24. The illuminator of claim 23 wherein the substrate comprises a printed circuit board and the printed circuit board is held in a curved configuration against one or more abutment surfaces in the housing.
Description
TECHNICAL FIELD

The invention relates to illuminators. The invention has particular, but not exclusive, application to infrared illuminators. Infrared illuminators according to the invention may be used in night-vision systems, infrared camera systems, and the like.

BACKGROUND

Infrared cameras can acquire images even in circumstances which appear completely dark to the human eye. Such infrared cameras have application in many fields including stationary and mobile night-vision systems, covert surveillance, and the like. A complete night-vision system includes an infrared camera and a source of infrared illumination. Various types of infrared illumination sources have been proposed.

Some infrared illumination sources generate infrared light using an incandescent bulb. As the incandescent bulb emits light having a broad range of wavelengths, a filter may be provided to filter visible light from the output. Such illumination sources have the disadvantages that they require large amounts of electrical power and are relatively inefficient.

Laser diodes which emit light at infrared wavelengths are now available. Such laser diodes are relatively efficient at converting electrical power into infrared illumination but are undesirably expensive for many applications.

Light emitting diodes (LEDs) which emit infrared radiation are also available. Such light emitting diodes are not particularly bright. Therefore, their use is typically limited to illumination over shorter ranges such as a few meters. Further, the efficiency of infrared LEDs varies with temperature. The efficiency drops off at temperatures which are too high. Some proposed infrared illumination systems use arrays of infrared LEDs to create brighter illumination. In such systems temperature control becomes a problem since the infrared LEDs generate heat as well as infrared radiation.

There is a need for cost effective longer range infrared illuminators.

SUMMARY OF THE INVENTION

The invention relates to illuminators and to systems which incorporate illuminators. Specific embodiments of the invention relate to infrared illuminators and illumination systems.

One aspect of this invention provides an illuminator. The illuminator comprises a housing; a substrate within the housing; and a plurality of LEDs arranged in an array and mounted to the substrate. The substrate is apertured, with at least one aperture adjacent to each of the LEDs in the array. Illuminators according to some embodiments of the invention have a collimating plate located to reduce a divergence of a beam of light issuing from the array of LEDs.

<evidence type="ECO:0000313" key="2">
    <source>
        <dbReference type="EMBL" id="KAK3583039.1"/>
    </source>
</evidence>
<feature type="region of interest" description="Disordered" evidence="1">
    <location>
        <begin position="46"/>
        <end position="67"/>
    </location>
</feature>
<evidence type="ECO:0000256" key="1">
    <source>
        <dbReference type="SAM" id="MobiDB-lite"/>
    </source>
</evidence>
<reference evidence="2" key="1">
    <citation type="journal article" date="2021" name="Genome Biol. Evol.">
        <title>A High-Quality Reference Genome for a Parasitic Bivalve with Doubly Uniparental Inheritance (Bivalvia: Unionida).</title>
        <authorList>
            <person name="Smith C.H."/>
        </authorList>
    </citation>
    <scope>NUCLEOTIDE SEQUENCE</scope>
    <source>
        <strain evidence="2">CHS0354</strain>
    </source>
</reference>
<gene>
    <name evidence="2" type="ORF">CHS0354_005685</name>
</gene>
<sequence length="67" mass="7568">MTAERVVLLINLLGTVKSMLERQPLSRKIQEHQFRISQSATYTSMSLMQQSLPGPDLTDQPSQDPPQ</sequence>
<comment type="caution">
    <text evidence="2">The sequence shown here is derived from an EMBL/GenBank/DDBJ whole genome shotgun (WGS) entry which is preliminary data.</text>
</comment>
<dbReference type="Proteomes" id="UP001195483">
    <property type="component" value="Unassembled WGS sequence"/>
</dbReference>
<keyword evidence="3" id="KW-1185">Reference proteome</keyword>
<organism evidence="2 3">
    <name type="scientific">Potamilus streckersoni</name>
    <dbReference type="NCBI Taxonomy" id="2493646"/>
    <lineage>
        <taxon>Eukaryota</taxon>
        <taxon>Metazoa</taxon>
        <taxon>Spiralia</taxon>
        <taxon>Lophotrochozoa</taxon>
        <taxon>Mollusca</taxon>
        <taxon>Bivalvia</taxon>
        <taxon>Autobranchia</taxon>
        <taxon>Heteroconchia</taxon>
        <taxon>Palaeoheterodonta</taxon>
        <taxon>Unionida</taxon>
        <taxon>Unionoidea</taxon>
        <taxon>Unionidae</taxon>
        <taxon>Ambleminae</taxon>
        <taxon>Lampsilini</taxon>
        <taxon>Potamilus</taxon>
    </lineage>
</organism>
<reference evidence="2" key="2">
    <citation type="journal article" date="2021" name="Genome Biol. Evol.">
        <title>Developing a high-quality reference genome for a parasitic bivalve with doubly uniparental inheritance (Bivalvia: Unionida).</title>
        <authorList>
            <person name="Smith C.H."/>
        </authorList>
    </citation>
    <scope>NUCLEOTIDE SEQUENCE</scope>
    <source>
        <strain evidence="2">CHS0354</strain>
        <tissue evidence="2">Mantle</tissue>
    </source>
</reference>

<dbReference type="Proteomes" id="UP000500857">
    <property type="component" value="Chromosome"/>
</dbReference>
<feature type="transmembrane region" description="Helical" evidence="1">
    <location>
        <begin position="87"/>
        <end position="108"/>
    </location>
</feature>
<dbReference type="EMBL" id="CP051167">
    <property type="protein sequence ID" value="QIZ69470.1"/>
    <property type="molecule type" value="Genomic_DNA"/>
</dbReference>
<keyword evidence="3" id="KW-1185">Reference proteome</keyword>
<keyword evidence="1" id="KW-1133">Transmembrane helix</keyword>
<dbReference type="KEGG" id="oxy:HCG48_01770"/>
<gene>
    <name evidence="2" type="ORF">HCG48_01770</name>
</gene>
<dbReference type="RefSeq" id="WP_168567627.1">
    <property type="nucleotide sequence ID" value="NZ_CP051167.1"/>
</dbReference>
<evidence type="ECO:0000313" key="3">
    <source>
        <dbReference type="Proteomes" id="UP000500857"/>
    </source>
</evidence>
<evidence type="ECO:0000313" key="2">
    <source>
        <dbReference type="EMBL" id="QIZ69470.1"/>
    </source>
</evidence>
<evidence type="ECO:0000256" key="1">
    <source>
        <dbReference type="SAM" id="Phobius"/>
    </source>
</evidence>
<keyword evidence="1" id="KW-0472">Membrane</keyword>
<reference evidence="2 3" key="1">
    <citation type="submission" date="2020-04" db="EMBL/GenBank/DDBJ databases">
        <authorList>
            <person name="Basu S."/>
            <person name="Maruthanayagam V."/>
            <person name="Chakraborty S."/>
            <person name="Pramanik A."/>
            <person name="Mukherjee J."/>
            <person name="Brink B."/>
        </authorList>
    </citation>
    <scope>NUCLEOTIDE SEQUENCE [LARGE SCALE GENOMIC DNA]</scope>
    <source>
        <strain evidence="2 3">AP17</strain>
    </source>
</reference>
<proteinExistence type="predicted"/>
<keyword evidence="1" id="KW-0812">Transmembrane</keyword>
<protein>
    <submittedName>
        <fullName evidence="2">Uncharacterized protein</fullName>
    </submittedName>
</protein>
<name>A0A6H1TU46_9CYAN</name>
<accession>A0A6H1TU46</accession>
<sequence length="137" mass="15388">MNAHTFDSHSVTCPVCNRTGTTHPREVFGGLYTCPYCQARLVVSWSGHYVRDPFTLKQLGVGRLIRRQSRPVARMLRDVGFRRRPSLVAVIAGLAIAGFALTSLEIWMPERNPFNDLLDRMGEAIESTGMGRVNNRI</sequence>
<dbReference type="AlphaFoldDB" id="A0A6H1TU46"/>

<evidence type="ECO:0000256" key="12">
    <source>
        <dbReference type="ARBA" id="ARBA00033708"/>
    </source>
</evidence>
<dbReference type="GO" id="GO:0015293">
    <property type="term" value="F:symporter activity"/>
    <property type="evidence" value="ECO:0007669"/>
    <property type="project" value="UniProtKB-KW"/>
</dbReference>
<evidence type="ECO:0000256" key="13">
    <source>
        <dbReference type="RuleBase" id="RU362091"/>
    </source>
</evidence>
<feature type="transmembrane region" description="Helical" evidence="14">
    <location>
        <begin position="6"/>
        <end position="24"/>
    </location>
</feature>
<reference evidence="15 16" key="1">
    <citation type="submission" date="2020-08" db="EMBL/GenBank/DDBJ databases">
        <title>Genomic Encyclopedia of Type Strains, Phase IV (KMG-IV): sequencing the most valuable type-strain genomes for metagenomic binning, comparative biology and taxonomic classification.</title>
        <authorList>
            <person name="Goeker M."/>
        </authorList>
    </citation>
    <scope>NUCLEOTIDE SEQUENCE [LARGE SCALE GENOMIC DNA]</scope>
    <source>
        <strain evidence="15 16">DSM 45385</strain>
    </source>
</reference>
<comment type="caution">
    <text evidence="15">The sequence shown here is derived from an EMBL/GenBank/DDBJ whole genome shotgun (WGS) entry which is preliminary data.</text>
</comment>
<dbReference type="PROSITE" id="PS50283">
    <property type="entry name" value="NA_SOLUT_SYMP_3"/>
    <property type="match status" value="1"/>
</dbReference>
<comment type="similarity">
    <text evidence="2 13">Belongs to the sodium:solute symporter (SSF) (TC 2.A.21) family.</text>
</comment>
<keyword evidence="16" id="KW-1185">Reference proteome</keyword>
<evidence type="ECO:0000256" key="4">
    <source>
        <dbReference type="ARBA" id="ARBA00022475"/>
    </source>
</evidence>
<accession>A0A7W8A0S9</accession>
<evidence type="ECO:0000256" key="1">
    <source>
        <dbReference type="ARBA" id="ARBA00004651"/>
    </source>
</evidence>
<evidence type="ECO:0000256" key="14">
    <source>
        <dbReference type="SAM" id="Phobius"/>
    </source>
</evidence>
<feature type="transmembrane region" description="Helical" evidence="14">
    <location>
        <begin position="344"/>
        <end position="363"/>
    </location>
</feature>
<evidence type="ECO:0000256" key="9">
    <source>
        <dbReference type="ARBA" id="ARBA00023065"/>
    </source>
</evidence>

The illuminator may comprise a fan located to cause a flow of air through apertures in the substrate. The substrate may divide the housing into a front portion and a rear portion with the LEDs in the front portion, and the fan in the rear portion. In such cases the fan is operable to drive air out of the housing through an exhaust vent in the rear portion and to draw air from the front portion to the rear portion through the apertures.

Further aspects of the invention and features of specific embodiments of the invention are described below.

BRIEF DESCRIPTION OF THE DRAWINGS

In drawings which illustrate non-limiting embodiments of the invention,

FIG. 1 is a schematic view of an illuminator showing a geometry of a beam of light emitted by the illuminator;

FIG. 2 is a cross section through an illuminator according to the invention;

FIGS. 3A, 3B and 3C are elevational views which show possible but non-limiting arrangements for LEDs in LED arrays;

FIG. 4 is a block diagram of a night-vision system according to the invention;

FIG. 5 is a cross sectional view through an illuminator according to the invention which has a recirculating cooling system; and,

FIG. 6 is a cross sectional view through an illuminator according to an embodiment of the invention in which the substrate is curved.

DESCRIPTION

Throughout the following description, specific details are set forth in order to provide a more thorough understanding of the invention. However, the invention may be practiced without these particulars. In other instances, well known elements have not been shown or described in detail to avoid unnecessarily obscuring the invention. Accordingly, the specification and drawings are to be regarded in an illustrative, rather than a restrictive, sense.

For long-range illumination it is generally desirable that the illuminator provide a beam of light having a small divergence angle. FIG. 1 shows schematically an illuminator 10 which emits a beam of light 12 directed along an axis 14. Beam 12 diverges at an angle θ. In general, for long-range illumination it is desirable that θ should not exceed about 12 degrees. Most preferably θ is in the range of about 0 degrees to about 10 degrees. If beam 12 diverges too much then the intensity of light in the beam will fall off undesirably rapidly with distance.